St Peter’s was founded on the vision of one man — Arthur Francis Brooks Broadhurst.
Broadhurst was a proud Scotsman, Oxford scholar, and World War I veteran. In 1924, at the age of 34, he left his family’s prosperous cotton business in Manchester, England to pursue his dream in education — to own and administer his own preparatory school for boys. His first task was to become a teacher. Ten years later, Broadhurst embarked upon a worldwide quest to locate a site for his school.
The site he found was in Cambridge, New Zealand. With mature oak trees, a charming town square and rural environs, this very English town and, more precisely, a 90-acre farm on its outskirts, would make an outstanding location for his modern preparatory school. The land surrounding the school has grown to become Owl Farm today, a world-class demonstration dairy farm partnership between St Peter’s and Lincoln University.
To design his new school, Broadhurst chose talented American architect, Roy Alston Lippincott, who had already gained a reputation in New Zealand. Lippincott designed the main building at St Peter’s to resemble a large English country home. Designs for the chapel, dining hall, and other buildings soon followed. The visual aesthetic Lippincott created in these original buildings has given St Peter’s a distinctive architectural heritage that has been honoured in many of the new buildings on campus.
The official opening of the school on 22 February 1936 was a grand occasion, attended by the Minister of Education, Peter Fraser; Primate and Archbishop of New Zealand, Dr Walter Averill; former prime minister Joseph Coates, and more than 800 invited guests. Lippincott presented the Minister of Education with the gold key to open the front door of the main building. The first school term began with seven full-time staff and a roll of 36 boy boarders.
Broadhurst established a legacy of philanthropy in his school. He personally paid the fees of many students in order to make excellent education available to a wide cross-section of society. In 1939, he generously gifted the school that he had built entirely with his own money to the St Peter’s School Trust Board.
Broadhurst set standards of excellence and innovation in education. His holistic approach of educating the whole person — body, mind and spirit — is still the way we educate at St Peter’s. He remained an innovative and highly respected headmaster until his retirement in 1960, at the age of 70. Appropriately, that year was also St Peter’s 25th Jubilee, which was marked with a chapel service, cricket matches, lunch in the marquee and a cocktail party. Broadhurst’s outstanding educational leadership was recognised by the award of the OBE for services to education.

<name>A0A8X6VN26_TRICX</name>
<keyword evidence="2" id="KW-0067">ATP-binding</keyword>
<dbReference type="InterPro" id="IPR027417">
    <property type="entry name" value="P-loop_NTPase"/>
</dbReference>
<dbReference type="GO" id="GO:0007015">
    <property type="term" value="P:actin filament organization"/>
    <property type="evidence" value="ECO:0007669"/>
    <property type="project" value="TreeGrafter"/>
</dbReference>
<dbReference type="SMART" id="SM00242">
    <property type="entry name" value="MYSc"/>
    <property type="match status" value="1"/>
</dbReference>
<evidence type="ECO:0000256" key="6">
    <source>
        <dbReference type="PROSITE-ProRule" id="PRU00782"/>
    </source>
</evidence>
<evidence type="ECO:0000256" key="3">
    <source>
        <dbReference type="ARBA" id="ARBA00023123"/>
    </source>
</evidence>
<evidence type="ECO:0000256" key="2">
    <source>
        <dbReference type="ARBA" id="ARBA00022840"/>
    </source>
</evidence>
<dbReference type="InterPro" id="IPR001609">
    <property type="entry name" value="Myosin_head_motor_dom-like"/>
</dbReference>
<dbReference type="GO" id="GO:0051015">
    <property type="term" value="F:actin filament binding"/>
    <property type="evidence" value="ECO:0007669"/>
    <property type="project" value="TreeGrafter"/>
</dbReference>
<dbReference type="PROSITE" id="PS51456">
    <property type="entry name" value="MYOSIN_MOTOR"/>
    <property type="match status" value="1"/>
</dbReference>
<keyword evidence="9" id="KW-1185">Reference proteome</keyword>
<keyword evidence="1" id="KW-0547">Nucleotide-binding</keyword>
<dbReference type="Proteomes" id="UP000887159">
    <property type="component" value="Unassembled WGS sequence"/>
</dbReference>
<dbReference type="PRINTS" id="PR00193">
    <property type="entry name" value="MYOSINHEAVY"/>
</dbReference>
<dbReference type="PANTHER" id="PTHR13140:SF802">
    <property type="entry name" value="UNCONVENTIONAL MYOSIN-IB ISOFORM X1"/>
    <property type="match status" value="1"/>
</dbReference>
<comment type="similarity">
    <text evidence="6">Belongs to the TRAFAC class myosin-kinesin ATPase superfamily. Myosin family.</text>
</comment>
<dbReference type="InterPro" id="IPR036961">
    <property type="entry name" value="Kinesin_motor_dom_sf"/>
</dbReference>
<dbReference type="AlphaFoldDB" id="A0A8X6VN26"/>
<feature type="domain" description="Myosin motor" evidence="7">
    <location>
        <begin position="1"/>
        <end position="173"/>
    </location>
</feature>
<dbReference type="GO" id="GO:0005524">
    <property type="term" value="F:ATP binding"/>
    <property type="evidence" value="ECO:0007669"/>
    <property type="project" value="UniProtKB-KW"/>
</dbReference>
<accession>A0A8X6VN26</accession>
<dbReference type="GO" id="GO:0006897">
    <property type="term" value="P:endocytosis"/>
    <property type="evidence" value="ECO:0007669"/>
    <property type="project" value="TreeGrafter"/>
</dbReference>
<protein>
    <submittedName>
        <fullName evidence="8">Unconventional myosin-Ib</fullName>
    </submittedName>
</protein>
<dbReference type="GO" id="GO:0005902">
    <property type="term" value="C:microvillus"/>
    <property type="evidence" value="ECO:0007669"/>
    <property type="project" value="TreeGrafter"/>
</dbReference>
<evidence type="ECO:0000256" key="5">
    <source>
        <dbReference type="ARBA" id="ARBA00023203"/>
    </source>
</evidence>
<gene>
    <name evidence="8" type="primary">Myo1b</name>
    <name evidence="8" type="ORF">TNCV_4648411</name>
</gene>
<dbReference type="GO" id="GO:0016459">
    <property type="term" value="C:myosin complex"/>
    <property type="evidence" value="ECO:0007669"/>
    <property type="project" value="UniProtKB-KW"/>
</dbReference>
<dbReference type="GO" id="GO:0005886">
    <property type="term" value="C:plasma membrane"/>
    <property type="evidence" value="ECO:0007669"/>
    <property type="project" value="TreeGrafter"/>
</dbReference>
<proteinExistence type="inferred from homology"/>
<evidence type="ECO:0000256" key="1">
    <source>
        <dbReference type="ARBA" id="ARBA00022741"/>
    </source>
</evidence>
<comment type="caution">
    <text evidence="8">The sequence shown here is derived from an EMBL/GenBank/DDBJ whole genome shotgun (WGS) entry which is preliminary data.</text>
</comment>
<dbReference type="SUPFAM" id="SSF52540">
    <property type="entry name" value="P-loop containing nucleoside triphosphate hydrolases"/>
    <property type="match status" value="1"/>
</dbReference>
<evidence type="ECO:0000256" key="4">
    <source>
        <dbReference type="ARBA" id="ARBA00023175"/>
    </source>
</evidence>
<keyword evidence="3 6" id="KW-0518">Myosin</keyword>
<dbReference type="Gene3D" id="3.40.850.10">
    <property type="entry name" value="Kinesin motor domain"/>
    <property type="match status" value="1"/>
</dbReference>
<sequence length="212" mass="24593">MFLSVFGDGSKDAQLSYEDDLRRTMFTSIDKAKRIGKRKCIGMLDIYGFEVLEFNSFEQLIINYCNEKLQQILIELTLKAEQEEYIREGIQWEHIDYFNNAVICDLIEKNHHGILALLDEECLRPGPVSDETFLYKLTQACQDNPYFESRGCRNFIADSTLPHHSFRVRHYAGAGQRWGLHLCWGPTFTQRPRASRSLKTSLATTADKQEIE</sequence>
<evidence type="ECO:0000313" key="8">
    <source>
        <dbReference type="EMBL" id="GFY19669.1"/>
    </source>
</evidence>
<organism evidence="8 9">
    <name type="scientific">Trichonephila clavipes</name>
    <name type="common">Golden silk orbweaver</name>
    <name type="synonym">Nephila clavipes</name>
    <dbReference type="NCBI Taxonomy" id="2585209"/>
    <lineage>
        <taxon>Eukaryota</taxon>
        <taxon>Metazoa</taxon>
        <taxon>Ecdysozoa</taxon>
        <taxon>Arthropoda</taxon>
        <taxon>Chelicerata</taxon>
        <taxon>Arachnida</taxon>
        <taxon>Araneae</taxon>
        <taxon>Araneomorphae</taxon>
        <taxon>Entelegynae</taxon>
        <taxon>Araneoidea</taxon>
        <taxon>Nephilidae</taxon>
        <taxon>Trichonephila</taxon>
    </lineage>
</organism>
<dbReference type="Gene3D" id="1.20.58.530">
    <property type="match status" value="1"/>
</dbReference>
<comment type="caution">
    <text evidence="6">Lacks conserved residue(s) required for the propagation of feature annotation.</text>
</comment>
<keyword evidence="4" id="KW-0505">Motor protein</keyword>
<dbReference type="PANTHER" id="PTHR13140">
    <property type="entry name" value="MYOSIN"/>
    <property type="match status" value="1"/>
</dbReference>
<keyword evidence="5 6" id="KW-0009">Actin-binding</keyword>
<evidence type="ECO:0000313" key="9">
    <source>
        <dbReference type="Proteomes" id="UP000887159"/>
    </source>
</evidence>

Government Inspector’s Report, 1936.
A Government Inspector reports his findings, 1936, "St Peter’s School fully provides for the physical, mental and spiritual development of the child. The pupils are catered for in every way in the midst of beautiful surroundings. The school is extremely well organised, the teaching skilled and inspirational. The magnificent buildings, splendid equipment, the planning and the staff make it possible to teach on individual lines… St Peter’s School shows what can be done given the means, the good will, the ability to organise and teach and to inspire a staff to follow up ideals."
1971 was a momentous year — St Peter’s expanded to include a secondary school. This step is the origin of the different uniforms that our Prep students and secondary students wear today. In continuity with the past, preparatory school students kept the original uniform colours of light blue and grey, but a new dark blue formal uniform was chosen for the secondary school students. The establishment of the senior school was so successful that the principal at the time, David Thornton, could say it was achieved, “with a minimum of fuss and bother.” After five years of the senior school being open, the roll had more than doubled to 286 students.
1987 was another momentous year — St Peter’s welcomed female students. The first cohort of girls numbered just 25. There were initially no boarding facilities for girls so the first cohort were all day students who shared a common room with Prep House. One year later, girls had their own day house, and in early 1989 the first boarding house for girls, Lippincott, was opened. It is anecdotally reported that the boys found the academic competition stronger than they had been accustomed to! However, there is no doubt that becoming a co-educational school has been a tremendous benefit to our entire enterprise.
St Peter’s grew rapidly during the 1990s and 2000s, retaining the character that Broadhurst had fashioned. In 1996 the school roll was 552, including 283 boardings students. Today, St Peter’s has over 400 boarding students and around 1,100 students altogether. This growth in numbers has gone hand in hand with ambitious building projects — numerous teaching blocks, more boarding houses, an expanded auditorium, new day houses, a new sports centre, a new Prep School, and many more. In 2011 the St Peter’s community celebrated our school’s 75th jubilee with a weekend of festivities.
The beautiful environment, word-class facilities, excellent teachers and vibrant school culture that St Peter’s student enjoy today is all thanks to the vision of one man — Arthur Broadhurst.
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